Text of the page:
Former secretary of state Henry Kissinger jeopardized US efforts to stop mass killings by Argentina’s 1976-83 military dictatorship by congratulating the country’s military leaders for “wiping out” terrorism, according to a large trove of newly declassified state department files.
The documents, which were released on Monday night, show how Kissinger’s close relationship to Argentina’s military rulers hindered Jimmy Carter’s carrot-and-stick attempts to influence the regime during his 1977-81 presidency.
Carter officials were infuriated by Kissinger’s attendance at the 1978 World Cup in Argentina as the personal guest of dictator Jorge Videla, the general who oversaw the forced disappearance of up to 30,000 opponents of the military regime.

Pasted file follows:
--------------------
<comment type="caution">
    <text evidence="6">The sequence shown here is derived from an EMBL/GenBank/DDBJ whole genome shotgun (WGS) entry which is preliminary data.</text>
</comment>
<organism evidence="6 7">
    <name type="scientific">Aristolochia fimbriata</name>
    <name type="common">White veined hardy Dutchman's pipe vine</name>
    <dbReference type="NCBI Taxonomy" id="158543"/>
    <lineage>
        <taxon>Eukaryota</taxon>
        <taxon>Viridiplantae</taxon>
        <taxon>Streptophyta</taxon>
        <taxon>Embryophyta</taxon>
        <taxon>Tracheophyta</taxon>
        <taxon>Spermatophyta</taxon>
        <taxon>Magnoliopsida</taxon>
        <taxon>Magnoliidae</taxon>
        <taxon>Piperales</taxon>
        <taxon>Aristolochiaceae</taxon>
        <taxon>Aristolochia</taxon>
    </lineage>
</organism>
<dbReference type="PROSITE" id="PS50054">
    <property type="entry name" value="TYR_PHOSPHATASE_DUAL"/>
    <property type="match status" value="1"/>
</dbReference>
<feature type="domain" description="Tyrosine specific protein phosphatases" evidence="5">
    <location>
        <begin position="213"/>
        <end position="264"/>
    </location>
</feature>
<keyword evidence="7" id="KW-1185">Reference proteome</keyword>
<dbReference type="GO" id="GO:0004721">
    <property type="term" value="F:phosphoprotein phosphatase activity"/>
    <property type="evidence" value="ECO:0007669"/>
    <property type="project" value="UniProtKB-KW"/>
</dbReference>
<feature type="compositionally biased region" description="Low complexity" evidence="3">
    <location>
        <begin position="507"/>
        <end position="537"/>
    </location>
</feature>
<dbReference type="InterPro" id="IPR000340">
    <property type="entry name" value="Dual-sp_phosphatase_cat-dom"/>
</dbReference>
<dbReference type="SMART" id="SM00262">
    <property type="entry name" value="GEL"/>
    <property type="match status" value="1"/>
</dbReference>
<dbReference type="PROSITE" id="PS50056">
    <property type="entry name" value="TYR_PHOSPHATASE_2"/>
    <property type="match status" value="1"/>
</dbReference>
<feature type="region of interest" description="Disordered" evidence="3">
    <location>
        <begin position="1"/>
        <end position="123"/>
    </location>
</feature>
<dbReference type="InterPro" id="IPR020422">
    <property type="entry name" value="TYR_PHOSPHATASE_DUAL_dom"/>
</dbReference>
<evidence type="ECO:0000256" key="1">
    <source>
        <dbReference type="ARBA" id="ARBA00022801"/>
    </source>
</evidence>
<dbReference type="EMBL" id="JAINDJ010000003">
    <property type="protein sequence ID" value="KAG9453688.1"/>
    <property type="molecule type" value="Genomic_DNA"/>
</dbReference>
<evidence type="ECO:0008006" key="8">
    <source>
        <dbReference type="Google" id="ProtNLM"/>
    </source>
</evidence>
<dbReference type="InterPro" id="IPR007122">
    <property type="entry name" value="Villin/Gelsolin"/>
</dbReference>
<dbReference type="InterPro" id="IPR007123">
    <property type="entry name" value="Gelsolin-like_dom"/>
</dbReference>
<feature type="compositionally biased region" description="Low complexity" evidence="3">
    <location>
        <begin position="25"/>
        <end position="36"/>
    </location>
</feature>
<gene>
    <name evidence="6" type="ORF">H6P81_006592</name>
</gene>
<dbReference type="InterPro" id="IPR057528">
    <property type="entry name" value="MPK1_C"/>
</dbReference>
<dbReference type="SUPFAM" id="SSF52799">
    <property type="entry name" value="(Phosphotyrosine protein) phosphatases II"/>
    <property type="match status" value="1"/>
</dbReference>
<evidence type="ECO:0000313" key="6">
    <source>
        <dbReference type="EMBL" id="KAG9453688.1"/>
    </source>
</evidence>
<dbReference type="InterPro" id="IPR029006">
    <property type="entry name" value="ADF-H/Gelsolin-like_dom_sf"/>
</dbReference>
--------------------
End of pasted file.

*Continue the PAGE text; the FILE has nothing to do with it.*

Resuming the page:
At the time, Kissinger was no longer in office, having been replaced by Zbigniew Brzezinski after Carter defeated Gerald Ford in the 1977 presidential election, but the documents reveal that US diplomats feared his praise for Argentina’s crackdown would encourage further bloodshed.
During his years as secretary of state, Kissinger had encouraged Argentina’s military junta to stamp out “terrorism”. In contrast, Carter and Brzezinski made human rights a cornerstone of US foreign policy and were exerting pressure on Argentina’s military regime by withholding loans and sales of military equipment.
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